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Last Post by DMR
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I don't know of a distro that will install to/run from a NTFS partition.

Normally I would use a program like Partition Magic to shrink my D drive to how much I need and leave the remainder as unpartitioned space so that Linux can install there.

For example, I had a 40 gig d: on my pc but only 11 gig's of data. I used Partition Magic to shrink my drive to 20 gigs with 20 gigs of "unused space" then I rebooted to my slackware CD and I am off and running.

If you are just gettting started with Linux I suggest you try some live cd's and see how different they can look and feel, it will help you in deciding which one you want to load into the hard drive. Not required, just a suggestion.

OSNews just posted a story on different live cd's a couple days ago here http://www.osnews.com/story.php?news_id=9569

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Say I dont care what I have on my D Drive, would I be able to install a linux to it without affecting my C drive, and how?

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Hello Gink,

Pleasure talking to you on the IRC by the way.

Windoze sees hard drives as a C: and a D: and so forth. They can be on the same physical disk (two partitions on the same disk), or can be different disks all together. They are defined, depending on what version of Windows you are using, by the Disk Administrator, or FDISK, or whatever you are running in the meantime.

It might be safe to say that your C: is on your Primary IDE, first partition. Then again, it might not be safe to say that. Best way to find out is to look at the hardware and see what IDE channel (Primary or Secondary) and then the partition number. You need to do this for both C: and D:

Linux references volumes in terms of their IDE channel, and their partition number.

/dev/hda is the IDE primary master
/dev/hdb is the IDE pirmary slave

/dev/hdc is the IDE secondary master
/dev/hdd is the IDE secondary slave

If you are using SCSI,

/dev/sda is the SCSI method.

Partition numbers are defined after the device...

/dev/hda3 is the third disk partition on the primary master.
/dev/hdc2 is the second disk partition on the secondary master.

Note that not all partitions on a hard drive are "data" locations. Some companies, like compaq, put a utility partition on the disk that is transparent to the OS.

So, what you need to do is find out what C: is in relation to your hardware... MAYBE /dev/hda1 is C: ... and what D: is... maybe /dev/hdb? and go from there. When installing linux, AVOID any changes to the C: partition.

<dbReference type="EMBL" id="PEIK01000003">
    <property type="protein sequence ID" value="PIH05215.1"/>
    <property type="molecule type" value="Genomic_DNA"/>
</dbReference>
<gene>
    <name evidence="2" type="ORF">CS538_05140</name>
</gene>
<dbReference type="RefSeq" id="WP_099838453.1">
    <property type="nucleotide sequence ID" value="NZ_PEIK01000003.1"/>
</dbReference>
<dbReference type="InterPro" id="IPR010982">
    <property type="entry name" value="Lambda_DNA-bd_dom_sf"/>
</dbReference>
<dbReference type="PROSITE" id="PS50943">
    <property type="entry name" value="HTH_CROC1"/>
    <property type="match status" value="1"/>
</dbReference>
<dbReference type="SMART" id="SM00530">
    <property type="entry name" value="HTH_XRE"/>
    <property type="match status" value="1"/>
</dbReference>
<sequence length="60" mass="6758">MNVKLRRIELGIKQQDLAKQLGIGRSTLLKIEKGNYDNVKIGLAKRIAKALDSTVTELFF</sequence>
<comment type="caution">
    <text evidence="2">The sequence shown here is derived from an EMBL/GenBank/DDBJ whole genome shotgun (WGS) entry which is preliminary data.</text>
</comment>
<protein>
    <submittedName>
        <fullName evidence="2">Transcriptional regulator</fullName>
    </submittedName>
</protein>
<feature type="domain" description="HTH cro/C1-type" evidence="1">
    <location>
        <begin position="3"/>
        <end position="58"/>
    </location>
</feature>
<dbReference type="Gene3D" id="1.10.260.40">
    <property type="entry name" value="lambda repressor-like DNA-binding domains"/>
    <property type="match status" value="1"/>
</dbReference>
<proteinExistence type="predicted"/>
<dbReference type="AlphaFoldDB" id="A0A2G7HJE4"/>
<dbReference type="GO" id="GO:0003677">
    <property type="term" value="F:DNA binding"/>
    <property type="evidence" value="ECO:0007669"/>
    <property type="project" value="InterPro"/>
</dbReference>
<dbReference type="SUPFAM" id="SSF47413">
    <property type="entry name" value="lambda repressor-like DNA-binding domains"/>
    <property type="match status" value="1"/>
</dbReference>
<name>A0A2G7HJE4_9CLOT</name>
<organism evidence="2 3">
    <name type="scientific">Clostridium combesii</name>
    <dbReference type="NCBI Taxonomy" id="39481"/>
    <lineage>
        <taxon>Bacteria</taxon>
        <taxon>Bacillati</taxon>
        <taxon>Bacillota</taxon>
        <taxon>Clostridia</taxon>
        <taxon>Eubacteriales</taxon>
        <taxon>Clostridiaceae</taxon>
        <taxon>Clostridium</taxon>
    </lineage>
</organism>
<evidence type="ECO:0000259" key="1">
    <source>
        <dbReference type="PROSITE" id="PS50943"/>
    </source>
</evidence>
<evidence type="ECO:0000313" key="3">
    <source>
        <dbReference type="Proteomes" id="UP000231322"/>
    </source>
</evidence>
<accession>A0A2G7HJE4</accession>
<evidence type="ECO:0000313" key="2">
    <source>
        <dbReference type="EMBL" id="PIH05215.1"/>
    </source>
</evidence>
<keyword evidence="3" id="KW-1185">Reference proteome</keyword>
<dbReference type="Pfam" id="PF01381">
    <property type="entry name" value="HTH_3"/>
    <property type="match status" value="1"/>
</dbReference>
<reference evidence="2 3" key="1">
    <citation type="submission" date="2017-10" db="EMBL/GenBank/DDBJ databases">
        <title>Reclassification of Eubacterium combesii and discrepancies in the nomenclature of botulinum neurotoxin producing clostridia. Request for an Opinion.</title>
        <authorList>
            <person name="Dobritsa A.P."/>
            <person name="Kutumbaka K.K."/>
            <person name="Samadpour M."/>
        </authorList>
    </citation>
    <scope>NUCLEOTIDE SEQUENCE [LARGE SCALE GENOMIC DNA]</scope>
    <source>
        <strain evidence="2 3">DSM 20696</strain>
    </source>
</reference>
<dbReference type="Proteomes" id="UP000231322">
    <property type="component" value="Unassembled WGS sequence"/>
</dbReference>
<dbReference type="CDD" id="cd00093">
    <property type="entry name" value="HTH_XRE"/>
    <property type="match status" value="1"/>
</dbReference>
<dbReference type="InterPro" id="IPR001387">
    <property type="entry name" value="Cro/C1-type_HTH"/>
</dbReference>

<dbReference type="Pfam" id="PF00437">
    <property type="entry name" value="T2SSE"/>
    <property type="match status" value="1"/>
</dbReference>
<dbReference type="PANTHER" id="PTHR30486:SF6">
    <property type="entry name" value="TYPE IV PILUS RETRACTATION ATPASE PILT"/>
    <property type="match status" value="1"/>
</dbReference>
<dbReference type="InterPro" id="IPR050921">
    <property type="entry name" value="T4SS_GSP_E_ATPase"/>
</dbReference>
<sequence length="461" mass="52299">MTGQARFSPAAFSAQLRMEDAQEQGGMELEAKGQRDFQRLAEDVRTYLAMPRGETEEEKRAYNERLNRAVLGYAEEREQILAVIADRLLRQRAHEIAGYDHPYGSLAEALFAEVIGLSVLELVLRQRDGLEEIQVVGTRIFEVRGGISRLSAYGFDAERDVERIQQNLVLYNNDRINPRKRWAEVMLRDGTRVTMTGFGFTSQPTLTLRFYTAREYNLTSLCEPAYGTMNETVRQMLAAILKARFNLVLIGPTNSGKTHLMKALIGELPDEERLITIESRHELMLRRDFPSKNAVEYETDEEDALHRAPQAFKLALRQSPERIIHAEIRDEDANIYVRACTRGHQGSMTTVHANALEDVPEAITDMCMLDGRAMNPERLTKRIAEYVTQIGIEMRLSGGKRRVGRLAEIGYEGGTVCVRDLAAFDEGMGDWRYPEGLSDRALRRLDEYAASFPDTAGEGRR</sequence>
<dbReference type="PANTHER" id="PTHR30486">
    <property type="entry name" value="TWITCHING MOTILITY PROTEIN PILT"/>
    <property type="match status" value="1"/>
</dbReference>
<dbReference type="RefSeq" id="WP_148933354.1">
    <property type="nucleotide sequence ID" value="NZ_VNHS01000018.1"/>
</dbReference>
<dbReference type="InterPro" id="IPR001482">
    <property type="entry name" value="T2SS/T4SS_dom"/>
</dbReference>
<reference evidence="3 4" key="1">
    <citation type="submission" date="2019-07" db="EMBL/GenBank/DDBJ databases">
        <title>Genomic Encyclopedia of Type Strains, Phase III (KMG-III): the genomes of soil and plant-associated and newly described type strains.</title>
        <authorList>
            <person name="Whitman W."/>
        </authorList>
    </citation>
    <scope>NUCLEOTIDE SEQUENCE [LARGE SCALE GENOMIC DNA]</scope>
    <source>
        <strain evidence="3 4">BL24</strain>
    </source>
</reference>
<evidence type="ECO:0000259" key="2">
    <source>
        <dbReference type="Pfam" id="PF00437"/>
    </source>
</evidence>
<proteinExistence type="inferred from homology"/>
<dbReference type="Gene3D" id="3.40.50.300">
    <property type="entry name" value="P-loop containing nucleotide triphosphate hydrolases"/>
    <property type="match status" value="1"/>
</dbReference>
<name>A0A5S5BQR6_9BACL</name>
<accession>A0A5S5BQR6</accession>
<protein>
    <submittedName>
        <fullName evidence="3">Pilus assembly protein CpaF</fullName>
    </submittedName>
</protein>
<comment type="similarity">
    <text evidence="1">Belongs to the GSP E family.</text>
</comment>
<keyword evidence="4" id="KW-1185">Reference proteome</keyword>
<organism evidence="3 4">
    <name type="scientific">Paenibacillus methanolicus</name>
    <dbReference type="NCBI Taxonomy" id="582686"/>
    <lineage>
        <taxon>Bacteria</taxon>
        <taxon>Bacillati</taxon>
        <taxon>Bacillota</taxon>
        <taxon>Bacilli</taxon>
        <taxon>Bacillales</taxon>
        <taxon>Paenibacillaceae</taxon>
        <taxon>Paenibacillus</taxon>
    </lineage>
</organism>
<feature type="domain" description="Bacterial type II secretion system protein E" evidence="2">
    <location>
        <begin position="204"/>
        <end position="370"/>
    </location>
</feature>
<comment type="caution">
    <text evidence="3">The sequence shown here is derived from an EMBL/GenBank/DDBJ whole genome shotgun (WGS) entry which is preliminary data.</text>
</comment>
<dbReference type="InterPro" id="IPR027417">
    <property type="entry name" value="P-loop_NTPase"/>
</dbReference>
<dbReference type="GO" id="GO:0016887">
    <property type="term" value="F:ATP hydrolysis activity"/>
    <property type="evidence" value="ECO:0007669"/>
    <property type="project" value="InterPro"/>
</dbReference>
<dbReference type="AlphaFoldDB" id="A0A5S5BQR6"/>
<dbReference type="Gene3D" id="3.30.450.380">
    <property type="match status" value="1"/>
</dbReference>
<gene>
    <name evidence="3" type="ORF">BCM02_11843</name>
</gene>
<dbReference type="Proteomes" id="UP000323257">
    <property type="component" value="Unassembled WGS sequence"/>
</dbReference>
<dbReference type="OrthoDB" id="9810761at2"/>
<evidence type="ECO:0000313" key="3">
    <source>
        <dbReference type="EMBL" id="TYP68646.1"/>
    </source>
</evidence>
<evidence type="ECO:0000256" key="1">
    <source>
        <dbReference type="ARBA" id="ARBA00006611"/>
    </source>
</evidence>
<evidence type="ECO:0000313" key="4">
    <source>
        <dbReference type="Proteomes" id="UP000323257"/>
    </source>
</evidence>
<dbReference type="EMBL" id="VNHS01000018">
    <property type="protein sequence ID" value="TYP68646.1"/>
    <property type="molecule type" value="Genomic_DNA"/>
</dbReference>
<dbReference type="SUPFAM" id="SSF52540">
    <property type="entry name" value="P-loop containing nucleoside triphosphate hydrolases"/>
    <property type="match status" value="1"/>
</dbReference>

Christian

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Hello Gink,

It might be safe to say that your C: is on your Primary IDE, first partition. Then again, it might not be safe to say that. Best way to find out is to look at the hardware and see what IDE channel (Primary or Secondary) and then the partition number. You need to do this for both C: and D:

So, what you need to do is find out what C: is in relation to your hardware... MAYBE /dev/hda1 is C: ... and what D: is... maybe /dev/hdb? and go from there. When installing linux, AVOID any changes to the C: partition.

Christian

how would I check if its primary or secondary

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Hi,

What OS are you running for Windoze?

MBR is Master Boot Record. That could be a problem if you format it.

Christian

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how would I check if its primary or secondary

As kc0arf said, the most definitive way to determine that would be to open the computer's case and look at how the drives are connected.

Assuming that you have IDE (as opposed to SATA) drives, there will be two connectors on the mothereboard for the IDE ribbon cables. One of those connectors is the Primary IDE channel, the other is the Secondary channel, and you can have a maximun of two drives connected to each. You can usually determine which connector is Primary and Secondary by looking for labels on the mobo (near the connectors) that say something like IDE 0 and IDE 1; the lower number is the Primary. Which device on each channel is the Master and which is the Slave is usually determined by jumper settings on the drives tehmselves.

If both of your hard drives are connected to the mobo by the same ribbon cable, then they are both on the Primary IDE channel. The drive jumpered as Master will be C: (Primary Master) and the drive jumpered as Slave will be D: (Primary Slave).

If the drives are connected to the mobo on two different ribbon cables, you'll first have to determine which cable is on which IDE channel. After that, if the second drive is the only device connected to the Secondary cable, it will be the Secondary Master; if you have another device like a CD-ROM drive attached to the Secondary cable as well, you'll have to check the jumper settings on each device to determine the Master/Slave relationship.

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